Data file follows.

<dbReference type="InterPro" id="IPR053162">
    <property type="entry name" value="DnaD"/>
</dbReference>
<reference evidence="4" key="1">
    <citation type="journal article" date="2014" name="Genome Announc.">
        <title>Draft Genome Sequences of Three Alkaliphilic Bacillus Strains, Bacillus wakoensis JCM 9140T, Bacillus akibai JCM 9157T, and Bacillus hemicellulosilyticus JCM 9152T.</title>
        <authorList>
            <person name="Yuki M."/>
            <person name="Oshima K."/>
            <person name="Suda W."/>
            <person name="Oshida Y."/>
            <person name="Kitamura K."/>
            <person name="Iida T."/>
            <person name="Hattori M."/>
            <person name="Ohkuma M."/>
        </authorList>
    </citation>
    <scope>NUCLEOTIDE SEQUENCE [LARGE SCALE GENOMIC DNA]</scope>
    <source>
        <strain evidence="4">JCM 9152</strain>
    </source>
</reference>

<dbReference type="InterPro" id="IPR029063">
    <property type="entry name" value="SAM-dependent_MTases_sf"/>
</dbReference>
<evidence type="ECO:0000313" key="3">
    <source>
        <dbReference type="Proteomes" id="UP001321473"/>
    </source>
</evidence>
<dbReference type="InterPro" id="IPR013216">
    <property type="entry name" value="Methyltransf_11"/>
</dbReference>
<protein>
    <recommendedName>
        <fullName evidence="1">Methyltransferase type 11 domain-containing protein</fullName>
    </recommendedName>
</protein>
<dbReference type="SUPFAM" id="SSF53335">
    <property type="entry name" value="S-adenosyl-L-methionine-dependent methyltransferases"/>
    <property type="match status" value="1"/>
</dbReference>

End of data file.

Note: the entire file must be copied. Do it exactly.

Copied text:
<dbReference type="InterPro" id="IPR053162">
    <property type="entry name" value="DnaD"/>
</dbReference>
<reference evidence="4" key="1">
    <citation type="journal article" date="2014" name="Genome Announc.">
        <title>Draft Genome Sequences of Three Alkaliphilic Bacillus Strains, Bacillus wakoensis JCM 9140T, Bacillus akibai JCM 9157T, and Bacillus hemicellulosilyticus JCM 9152T.</title>
        <authorList>
            <person name="Yuki M."/>
            <person name="Oshima K."/>
            <person name="Suda W."/>
            <person name="Oshida Y."/>
            <person name="Kitamura K."/>
            <person name="Iida T."/>
            <person name="Hattori M."/>
            <person name="Ohkuma M."/>
        </authorList>
    </citation>
    <scope>NUCLEOTIDE SEQUENCE [LARGE SCALE GENOMIC DNA]</scope>
    <source>
        <strain evidence="4">JCM 9152</strain>
    </source>
</reference>

<dbReference type="InterPro" id="IPR029063">
    <property type="entry name" value="SAM-dependent_MTases_sf"/>
</dbReference>
<evidence type="ECO:0000313" key="3">
    <source>
        <dbReference type="Proteomes" id="UP001321473"/>
    </source>
</evidence>
<dbReference type="InterPro" id="IPR013216">
    <property type="entry name" value="Methyltransf_11"/>
</dbReference>
<protein>
    <recommendedName>
        <fullName evidence="1">Methyltransferase type 11 domain-containing protein</fullName>
    </recommendedName>
</protein>
<dbReference type="SUPFAM" id="SSF53335">
    <property type="entry name" value="S-adenosyl-L-methionine-dependent methyltransferases"/>
    <property type="match status" value="1"/>
</dbReference>